Takeovers, Machicao notes, that are becoming disturbingly common. Once fraudsters have a user’s loyalty account information – either obtained by hacking the desired target site directly, or by gaining consumer information on a different site entirely, and then relying on the fact that most people repeat the same password/username combo throughout their digital life – loyalty account hacks are now an onramp to other nefarious activities.

“The creativity and ingenuity of the fraudsters is fascinating,” Machicao told Webster. “What fraudsters are doing in general terms is looking for the path of least resistance, where can they take the most value for the least work – and with these large points banks they have a lot of options.”

Most commonly, Machicao noted, fraudsters either log in and “spend” a customer’s points directly, or open a dummy account where they can aggregate the points of several accounts at once into a single location before spending them.

“There are some very sophisticated rings that will then run more programs on top of that,” Machicao further noted. They may work with other parties like travel agencies that collude with ‘laundering’ the points.”

Loyalty programs, insofar as they deal with a firm’s most loyal customers – have a unique set of requirements when it comes to monitoring fraud. These are regular customers – with very regular use patterns when it comes to their loyalty accounts. When the customer starts acting “unusually” – it is actually easier to spot.

“We’ve extended all of the intelligence we use around core payment transactions and built a group of attributes out of it for loyalty programs. That includes monitoring IP address, device profiles, where is the consumer coming from, how often they are logging-in – all of these things are as applicable to a loyalty payment as they are to standard payments. So we are adding those attributes and then looking for suspicious behavior that is uncharacteristic of the consumer.”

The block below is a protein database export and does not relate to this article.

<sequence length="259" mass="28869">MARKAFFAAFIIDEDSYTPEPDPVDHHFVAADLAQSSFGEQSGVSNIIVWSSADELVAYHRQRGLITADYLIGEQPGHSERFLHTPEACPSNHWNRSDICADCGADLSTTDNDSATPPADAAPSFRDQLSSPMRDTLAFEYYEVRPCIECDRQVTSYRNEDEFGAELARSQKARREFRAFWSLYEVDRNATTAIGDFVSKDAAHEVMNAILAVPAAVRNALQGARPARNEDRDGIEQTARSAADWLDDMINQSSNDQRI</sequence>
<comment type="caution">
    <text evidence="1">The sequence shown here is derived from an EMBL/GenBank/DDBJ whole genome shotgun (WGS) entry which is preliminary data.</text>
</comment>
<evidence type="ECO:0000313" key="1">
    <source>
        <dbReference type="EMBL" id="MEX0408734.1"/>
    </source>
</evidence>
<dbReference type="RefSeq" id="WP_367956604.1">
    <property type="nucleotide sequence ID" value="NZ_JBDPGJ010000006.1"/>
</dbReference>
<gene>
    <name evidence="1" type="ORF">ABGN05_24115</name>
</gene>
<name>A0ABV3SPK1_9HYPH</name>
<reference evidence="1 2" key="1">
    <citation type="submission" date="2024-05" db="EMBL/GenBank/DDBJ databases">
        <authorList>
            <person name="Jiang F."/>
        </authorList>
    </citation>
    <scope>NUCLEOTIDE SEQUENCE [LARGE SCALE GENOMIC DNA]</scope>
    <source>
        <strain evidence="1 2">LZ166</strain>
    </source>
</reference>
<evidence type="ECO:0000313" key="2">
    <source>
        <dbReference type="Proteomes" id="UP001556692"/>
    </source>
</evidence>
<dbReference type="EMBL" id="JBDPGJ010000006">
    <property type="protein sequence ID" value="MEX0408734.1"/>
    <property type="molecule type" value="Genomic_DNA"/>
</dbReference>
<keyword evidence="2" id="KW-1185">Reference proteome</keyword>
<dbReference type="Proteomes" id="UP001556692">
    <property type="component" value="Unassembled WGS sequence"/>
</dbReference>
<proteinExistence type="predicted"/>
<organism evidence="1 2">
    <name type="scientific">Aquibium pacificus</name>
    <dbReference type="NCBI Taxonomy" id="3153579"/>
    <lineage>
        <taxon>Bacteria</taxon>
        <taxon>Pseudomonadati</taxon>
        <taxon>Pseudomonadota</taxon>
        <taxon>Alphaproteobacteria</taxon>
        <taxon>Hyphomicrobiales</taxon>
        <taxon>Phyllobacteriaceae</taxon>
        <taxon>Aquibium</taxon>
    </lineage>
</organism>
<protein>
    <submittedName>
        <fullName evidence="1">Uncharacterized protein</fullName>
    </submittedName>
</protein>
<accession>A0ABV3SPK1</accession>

And because these consumers are a better-known commodity in many regards, Machicao told Webster that the odds of false positives actually decline.

Which is all-important, Machicao noted, because of what the program the security protects is meant to do – inspire loyalty to the brand.

This means the needle Cybersource has to thread is pretty narrow – points banks have to remain easy and accessible to the right customer so that they can swap their points into their payments without friction. At the same time, the friction level has to stay very high for cyber criminals – so they don’t capitalize on the ease of use to easily snap up the points and anger the customer.

“This type of fraudulent activity not only impacts the profitability of businesses, but also hurts customer trust and loyalty — the very things these programs were designed to build,” Machicao noted.

But the good news, Machicao said, is that Cybersource already knows how to do that for payments and can now do it for loyalty points as well.

The customer’s experience won’t change – but hopefully the fraudsters will now have a much tougher road to hoe and decide loyalty point fruit isn’t so low-hanging after all.